Fun with Fungi

UK National Fungus Day – Sunday 12 October 2014

We’re celebrating the wonderful and diverse world of fungi, from the large to the microscopic, the good, bad and the ugly.
Check your favourite search engine and discover if there any events near you; if not go for a walk and see what you can find.
It doesn’t matter if you can’t name it, just enjoy; but please don’t eat it unless your identification skills are professional.

10 thoughts on “Fun with Fungi

  1. It’s been so dry I hardly have any fungi this year 😒

    • We thought it was going to be a good fungi year with a promising start in early September, then we had three weeks without rain. Although we have had some rain (actually quite a lot) there is still very little about, however, we always manage to find something of interest.

  2. Awesome fungi is so cool, nice shots !

  3. I tried to dig out some huge toadstools from our front lawn the other day, but they will probably come back. I will see what I can find. No I wouldn’t dare eat anything, though I have really fond memories of collecting mushrooms in the early morning with my Nana. It is magical for a child; something not many children get to do these days.

    • Hi Annette, perhaps I can save you some hard labour – if you don’t like the fungi just remove the mushroom bit. The main body of the fungus (a network of fine threads {mycelium}) probably covers the entire lawn and digging won’t remove it. Most fungi are harmless (unless it’s something like honey fungus or a rust or mildew) and the majority are beneficial. They form a commensal relationship with plant roots and provide the plant with inorganic nutrients from the soil in exchange for sugars. The mushroom bit you see is the fruiting body which produces the spores.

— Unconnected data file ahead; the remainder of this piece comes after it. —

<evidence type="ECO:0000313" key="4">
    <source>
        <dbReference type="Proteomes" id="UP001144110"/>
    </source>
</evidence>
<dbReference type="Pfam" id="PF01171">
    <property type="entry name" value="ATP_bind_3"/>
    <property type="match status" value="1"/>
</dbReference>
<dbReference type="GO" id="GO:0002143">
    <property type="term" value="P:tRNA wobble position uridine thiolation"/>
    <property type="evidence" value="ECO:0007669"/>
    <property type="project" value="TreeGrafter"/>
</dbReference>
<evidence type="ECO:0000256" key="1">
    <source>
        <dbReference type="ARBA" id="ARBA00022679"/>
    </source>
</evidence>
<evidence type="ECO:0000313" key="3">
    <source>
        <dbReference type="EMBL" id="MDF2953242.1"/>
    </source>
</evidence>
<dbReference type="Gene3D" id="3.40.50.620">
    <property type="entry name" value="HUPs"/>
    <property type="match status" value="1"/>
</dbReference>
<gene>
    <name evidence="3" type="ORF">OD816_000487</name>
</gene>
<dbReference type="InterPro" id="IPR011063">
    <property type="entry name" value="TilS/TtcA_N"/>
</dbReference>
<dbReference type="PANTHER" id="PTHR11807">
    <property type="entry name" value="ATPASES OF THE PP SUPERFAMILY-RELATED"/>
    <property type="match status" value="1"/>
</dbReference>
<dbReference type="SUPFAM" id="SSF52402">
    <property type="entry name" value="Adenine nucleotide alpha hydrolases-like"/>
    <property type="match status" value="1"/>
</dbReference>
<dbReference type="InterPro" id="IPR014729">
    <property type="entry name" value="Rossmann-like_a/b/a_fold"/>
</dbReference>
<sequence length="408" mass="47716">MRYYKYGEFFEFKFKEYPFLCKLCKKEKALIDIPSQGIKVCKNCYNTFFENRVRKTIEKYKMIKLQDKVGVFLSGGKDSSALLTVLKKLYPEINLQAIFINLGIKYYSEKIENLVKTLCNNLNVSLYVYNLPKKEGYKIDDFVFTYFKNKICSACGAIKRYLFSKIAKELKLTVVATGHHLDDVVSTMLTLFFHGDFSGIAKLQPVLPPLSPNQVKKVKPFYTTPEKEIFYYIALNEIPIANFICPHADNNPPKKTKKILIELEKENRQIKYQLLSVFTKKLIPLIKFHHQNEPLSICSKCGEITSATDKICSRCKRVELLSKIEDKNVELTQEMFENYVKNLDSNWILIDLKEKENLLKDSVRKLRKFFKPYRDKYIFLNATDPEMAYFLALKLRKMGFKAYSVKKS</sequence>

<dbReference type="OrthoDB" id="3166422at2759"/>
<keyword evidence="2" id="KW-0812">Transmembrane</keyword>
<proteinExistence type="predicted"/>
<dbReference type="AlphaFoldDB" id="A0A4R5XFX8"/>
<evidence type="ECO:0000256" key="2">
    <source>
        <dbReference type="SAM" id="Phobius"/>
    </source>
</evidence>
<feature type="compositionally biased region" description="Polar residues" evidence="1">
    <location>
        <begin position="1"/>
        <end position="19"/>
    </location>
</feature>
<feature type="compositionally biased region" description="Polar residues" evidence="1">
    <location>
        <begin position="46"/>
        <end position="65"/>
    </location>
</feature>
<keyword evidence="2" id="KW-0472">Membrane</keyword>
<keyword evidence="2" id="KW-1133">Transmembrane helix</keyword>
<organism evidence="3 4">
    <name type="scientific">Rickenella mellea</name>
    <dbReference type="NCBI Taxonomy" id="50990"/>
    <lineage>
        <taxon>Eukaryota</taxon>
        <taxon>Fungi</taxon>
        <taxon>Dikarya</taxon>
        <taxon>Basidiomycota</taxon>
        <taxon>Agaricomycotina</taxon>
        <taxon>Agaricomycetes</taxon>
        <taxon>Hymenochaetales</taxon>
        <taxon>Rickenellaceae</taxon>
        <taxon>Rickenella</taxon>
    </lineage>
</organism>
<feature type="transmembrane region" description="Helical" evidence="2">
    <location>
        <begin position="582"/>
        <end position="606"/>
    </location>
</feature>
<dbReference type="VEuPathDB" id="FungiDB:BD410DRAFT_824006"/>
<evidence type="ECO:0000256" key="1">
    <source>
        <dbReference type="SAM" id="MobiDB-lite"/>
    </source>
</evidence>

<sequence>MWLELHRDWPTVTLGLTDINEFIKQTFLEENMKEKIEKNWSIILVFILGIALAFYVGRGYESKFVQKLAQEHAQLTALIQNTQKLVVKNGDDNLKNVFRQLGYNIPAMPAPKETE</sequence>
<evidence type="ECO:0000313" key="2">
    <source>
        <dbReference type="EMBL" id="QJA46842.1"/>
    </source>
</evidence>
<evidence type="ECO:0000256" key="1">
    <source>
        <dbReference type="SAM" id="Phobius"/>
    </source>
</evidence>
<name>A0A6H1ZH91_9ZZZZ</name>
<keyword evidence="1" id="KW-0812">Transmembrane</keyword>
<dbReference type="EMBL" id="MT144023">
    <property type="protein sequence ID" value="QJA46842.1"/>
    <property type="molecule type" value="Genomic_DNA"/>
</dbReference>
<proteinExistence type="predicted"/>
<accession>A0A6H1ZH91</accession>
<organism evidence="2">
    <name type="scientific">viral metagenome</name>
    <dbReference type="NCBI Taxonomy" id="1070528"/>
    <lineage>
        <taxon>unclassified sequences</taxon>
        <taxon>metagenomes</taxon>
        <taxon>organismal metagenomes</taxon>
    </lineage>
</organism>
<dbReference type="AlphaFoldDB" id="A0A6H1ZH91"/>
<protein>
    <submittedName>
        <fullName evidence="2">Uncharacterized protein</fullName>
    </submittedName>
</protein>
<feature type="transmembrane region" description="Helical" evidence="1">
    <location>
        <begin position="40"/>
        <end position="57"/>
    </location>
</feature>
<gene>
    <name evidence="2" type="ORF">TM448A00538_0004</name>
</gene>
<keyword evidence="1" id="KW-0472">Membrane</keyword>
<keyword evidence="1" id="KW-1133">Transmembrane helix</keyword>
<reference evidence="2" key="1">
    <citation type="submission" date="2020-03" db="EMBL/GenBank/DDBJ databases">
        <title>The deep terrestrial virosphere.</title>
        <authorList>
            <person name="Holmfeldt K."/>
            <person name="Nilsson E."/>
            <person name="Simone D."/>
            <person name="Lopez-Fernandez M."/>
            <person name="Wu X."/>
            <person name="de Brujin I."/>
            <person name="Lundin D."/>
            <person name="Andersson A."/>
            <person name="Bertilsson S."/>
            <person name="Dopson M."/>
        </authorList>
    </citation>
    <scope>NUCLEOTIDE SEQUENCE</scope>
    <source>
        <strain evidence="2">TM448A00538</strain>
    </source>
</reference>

Fungi have complex and fascinating life histories and are an essential part of the planet’s ecosystem, and for children they really do have magical qualities.

      • Thanks so much for that comprehensive reply. I will do as you suggest. I don’t mind them but I wouldn’t want the lawn (I say lawn but it is moss really) to be taken over by them.

        • I’m sure you won’t get overrun, the fruiting bodies will only be there for a very short time.

  4. Sometimes I get puffballs here, which is the only one I dare eat. They don’ t appear every year though. I love the pretty Fly Agaric which grows round my birch trees. The scary thing is the honey fungus. My garden which is an ancient orchard is riddled with it. Still, it is of course nature’ s way of getting rid of rotten wood. Ancient woods must be full of it but the trees seem to cope. I have found that by looking after young trees really well and never letting them get stressed I can keep them. I have lost roses though and quite a few plums and apples.

    • Puffballs can be very elusive – lovely to eat when you can find them at the right age. Honey fungus can be a problem especially around old trees and it will attack young trees too. It is possible that in naturally diverse woodland it is not quite so prevalent due to a good ecosystem and broad mix of species, so perhaps it is the garden/orchard environment with a reduced level of species diversity and a “manicured” environment?

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